Sandra Bullock and George Clooney are stuck in space. Then just Sandra. Lots of twists and turns occur in this beautifully photographed lost-in-space action thriller. Seeing it in 3D and on the IMAX screen is a visceral experience unlike anything since 2001: A Space Odyssey. Now, maybe I’m reading more into it than the writers intended, but its thoughtful moments about life and death suggest the sanctity of life. While not a tool for proselytize any particular religion, it does contain ethereal questions amid its action sequences. (PG-13) - Use TVG. PREVIEW REVIEW
A MATTER OF LIFE AND DEATH (1946)
(also known as Stairway to Heaven). As his plane is going down in flames during WW2, pilot David Niven “meets” the love of his life (Kim Hunter) over the radio. He miraculously survives the crash, but no sooner do they meet than he is informed by a messenger from the hereafter that he should have died in the crash. But he’s not ready to give up life. A trial will determine his fate. Though not much on real theology, it is a moving parable and one of the most beautiful looking films I’ve ever seen. Made by renowned filmmakers Michael Powell and Emeric Pressburger.
M. Night Shyamalan's psychological thriller is about alien beings coming to take over Earth. Suspenseful Hitchcockian elements serve to unnerve the audience. Added to the unsettling atmosphere, the story's subtext concerns a man losing then regaining his faith. The film also has an intriguing take concerning coincidence in our daily lives: Do things happen by chance or do they serve to develop our nature? Shyamalan's film was about finding our way – or finding our way back. I guess you could say it's a thinking man's (or woman's) horror movie. - Use TVG. PREVIEW REVIEW
UNIVERSAL’S CLASSIC MONSTERS: THE ESSENTIAL COLLECTION
Universal Studios has re-mastered the original Dracula, as well as his buddy, Frankenstein and the other classic spooks. In the '30s and '40s, horror films such as Dracula, Frankenstein and The Invisible Man were actually morality tales, where good was triumphant over evil. And because of "restrictive" decency codes, studios mandated that their filmmakers be careful not to offend the church-going public. So, when you view The Bride of Frankenstein or Dracula, you can detect a life lesson amid the thrills and chills.
THE CAT PEOPLE
(1942 version–don't make the mistake of renting the 1982 remake; besides being an inferior film, that one also contains extreme violence, nudity, and language.) Like the old classic Universal spook stories, the original Cat People is a morality play. In one scene our hero holds up a cross and tells the menacing foe to “leave us alone in the name of God.” Slowly, the possessed leopard retreats. You won't find that kind of symbolism in today's slasher movies, which, by the way, is the main difference between old Frankenstein or Dracula movies and today's version of “horror.” Modern fright films are little more than special effects blood baths, with faceless monsters killing one victim after another, with the good guys behaving as badly as the bad guys.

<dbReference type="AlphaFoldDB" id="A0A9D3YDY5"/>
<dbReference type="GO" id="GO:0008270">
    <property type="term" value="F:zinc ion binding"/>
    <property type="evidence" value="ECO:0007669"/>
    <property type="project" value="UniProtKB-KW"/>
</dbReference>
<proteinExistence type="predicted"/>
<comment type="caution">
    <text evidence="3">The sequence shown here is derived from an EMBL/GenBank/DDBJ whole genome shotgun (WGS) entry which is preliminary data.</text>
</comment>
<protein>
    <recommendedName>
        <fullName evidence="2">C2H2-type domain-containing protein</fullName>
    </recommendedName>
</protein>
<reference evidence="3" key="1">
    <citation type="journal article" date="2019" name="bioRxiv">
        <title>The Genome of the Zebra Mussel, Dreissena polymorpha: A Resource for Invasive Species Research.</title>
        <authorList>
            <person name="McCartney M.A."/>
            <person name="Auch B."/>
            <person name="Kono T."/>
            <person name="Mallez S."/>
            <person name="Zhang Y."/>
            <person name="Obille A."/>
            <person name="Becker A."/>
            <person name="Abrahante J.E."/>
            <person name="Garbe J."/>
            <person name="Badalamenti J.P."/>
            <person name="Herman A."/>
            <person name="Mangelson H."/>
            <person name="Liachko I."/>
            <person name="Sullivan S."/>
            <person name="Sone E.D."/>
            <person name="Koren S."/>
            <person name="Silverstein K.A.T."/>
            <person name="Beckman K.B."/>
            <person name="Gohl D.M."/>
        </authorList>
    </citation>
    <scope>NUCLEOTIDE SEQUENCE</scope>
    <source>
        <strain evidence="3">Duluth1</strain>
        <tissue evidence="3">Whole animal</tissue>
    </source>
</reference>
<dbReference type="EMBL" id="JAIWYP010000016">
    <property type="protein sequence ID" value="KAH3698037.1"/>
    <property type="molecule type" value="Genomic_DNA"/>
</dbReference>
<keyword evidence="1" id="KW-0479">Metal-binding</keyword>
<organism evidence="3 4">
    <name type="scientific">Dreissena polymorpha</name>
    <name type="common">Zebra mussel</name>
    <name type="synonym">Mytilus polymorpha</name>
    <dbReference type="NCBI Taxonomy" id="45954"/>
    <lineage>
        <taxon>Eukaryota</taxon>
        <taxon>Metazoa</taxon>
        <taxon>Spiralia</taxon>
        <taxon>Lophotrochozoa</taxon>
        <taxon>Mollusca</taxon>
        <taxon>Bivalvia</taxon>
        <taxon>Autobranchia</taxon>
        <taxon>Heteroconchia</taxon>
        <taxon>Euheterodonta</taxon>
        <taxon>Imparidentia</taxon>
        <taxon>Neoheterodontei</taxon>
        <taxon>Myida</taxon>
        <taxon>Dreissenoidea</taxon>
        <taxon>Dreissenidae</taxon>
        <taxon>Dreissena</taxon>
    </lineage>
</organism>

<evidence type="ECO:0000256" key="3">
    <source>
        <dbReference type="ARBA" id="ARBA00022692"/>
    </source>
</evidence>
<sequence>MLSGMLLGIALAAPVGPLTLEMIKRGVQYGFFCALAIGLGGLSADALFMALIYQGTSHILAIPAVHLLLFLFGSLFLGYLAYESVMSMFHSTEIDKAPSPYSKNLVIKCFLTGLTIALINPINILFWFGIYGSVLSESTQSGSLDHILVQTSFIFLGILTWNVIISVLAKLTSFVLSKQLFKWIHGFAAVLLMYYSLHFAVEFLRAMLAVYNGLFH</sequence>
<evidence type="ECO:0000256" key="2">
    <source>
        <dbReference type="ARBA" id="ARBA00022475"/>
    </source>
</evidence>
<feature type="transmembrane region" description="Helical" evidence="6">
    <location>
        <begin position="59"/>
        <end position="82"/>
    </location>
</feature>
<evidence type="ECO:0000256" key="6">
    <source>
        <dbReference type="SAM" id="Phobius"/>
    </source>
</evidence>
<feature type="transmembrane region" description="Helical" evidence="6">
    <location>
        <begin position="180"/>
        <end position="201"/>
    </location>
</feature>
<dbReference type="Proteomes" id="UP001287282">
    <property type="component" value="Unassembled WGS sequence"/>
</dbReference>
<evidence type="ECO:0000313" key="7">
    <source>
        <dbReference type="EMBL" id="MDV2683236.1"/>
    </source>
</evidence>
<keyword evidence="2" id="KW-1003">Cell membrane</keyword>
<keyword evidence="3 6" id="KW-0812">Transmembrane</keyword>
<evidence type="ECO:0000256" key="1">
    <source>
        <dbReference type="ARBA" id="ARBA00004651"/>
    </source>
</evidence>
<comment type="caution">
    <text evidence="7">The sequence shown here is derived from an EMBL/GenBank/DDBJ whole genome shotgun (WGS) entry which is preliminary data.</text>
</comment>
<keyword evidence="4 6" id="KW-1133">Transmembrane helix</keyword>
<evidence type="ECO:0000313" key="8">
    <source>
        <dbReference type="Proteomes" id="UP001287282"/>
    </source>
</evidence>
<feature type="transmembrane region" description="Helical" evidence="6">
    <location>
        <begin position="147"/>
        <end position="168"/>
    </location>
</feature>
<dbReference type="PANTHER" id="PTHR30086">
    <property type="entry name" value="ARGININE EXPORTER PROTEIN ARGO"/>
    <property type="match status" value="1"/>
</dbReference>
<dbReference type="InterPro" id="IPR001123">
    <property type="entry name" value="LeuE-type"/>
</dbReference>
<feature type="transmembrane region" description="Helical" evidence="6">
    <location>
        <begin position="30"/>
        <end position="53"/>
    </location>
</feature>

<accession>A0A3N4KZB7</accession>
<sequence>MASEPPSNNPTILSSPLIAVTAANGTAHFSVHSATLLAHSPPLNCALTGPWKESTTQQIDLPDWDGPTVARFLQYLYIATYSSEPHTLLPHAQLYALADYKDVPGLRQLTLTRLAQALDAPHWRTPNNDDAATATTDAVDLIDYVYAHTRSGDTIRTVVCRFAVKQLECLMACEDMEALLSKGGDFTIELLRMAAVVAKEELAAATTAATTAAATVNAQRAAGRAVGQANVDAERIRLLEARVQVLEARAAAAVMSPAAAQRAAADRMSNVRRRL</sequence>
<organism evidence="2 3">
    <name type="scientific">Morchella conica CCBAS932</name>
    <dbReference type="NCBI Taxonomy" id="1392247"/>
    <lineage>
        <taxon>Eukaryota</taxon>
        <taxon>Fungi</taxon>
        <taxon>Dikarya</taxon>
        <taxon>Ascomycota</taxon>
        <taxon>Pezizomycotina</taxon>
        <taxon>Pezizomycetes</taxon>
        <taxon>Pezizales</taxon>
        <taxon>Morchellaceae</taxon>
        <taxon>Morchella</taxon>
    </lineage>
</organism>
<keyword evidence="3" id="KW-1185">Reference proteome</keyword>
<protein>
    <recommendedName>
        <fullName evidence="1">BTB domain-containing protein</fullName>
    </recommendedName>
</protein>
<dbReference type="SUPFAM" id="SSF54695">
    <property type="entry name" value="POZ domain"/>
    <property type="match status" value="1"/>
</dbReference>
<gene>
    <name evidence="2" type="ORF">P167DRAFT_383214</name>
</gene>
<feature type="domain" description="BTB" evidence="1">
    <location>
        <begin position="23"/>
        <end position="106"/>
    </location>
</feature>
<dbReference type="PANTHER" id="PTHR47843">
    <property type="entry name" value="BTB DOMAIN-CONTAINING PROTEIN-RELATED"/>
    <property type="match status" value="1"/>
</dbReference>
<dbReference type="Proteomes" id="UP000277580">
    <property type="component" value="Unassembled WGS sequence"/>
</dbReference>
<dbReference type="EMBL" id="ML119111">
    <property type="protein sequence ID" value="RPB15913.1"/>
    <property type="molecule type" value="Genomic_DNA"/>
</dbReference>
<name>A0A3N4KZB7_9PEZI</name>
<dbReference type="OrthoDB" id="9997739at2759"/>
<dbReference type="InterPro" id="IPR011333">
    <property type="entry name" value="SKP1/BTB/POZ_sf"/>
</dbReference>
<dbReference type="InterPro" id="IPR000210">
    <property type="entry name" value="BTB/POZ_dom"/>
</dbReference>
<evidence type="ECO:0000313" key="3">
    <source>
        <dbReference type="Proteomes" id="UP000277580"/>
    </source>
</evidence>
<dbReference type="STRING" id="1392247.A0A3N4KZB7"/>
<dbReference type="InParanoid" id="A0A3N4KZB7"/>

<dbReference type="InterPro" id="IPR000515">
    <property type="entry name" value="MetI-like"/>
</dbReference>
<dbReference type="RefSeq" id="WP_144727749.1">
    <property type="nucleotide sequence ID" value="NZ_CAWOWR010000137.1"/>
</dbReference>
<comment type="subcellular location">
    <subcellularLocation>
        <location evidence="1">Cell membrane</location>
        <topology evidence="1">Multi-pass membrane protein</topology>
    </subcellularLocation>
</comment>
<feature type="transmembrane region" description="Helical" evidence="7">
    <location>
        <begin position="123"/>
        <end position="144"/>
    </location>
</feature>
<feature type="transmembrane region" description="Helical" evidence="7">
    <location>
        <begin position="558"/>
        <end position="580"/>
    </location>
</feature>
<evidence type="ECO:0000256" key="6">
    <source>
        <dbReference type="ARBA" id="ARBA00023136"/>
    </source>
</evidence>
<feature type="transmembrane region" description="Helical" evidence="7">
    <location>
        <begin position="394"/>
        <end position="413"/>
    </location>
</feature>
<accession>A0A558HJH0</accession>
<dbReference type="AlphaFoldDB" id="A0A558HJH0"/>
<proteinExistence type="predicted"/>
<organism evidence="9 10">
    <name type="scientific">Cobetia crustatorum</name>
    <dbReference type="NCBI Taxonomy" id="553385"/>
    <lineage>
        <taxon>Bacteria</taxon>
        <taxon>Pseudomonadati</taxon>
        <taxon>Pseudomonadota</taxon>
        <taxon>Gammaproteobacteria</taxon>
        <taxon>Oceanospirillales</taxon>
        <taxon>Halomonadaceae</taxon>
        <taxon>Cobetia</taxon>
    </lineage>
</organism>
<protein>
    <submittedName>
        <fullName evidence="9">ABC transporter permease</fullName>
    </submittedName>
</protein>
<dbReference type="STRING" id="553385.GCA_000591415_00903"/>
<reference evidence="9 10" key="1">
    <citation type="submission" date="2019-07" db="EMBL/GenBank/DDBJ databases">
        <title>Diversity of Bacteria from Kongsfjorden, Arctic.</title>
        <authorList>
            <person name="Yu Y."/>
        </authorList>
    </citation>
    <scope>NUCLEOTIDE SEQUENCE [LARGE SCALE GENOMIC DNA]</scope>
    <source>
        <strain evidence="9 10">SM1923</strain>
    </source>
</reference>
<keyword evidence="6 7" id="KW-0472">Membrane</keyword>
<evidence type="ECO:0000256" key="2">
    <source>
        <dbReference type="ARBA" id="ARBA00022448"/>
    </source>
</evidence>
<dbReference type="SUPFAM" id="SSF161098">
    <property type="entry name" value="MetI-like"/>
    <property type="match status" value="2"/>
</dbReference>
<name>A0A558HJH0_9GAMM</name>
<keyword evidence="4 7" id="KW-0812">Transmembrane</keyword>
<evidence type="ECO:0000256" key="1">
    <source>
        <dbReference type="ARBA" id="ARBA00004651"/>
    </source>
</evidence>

DEEP IMPACT (1998)
Robert Duvall, Morgan Freeman, and Tea Leoni head an impressive cast in this thrilling adventure about a comet on a collision course with Earth. Caution: It is rated PG-13 for language and intense action. If you have the TVGuardian box, it should remove the offensive language. I mention this film, despite the profanity, as it is one of the few action films of late that shows respect for God and contains profound observations. But if the profundity does not outweigh the profanity for you, then pass on it. (PG-13) - Use TVG. MOVIE REPORTER REVIEW
STAR WARS (1977)
Well, what can be said about this film, other than everything old is new again. A throwback to the Saturday morning matinee, this good vs. evil space western helped transform our modern cinema. I know some people feel there’s a New Age, Eastern philosophy intermingling throughout the story, but I could find just as many examples of the Christian faith. I don’t think this film is really about some sort of proselytizing. It’s just a feel-good, robust, sci-fi adventure – it led the way.
FORBIDDEN PLANET (1956)
Walter Pidgeon, Leslie Nielsen, Anne Francis. Intelligent sci-fi film about space explorers landing on a planet ruled by one man and an evil force. Plot derived from Shakespeare's The Tempest. Gooood movie!
THE HUNCHBACK OF NOTRE DAME (1939)
Charles Laughton. It's a great morality tale by Victor Hugo and sensitively portrayed by Laughton as the grotesquely disfigured bell ringer, Quasimodo. It was filmed several times. This one's the best.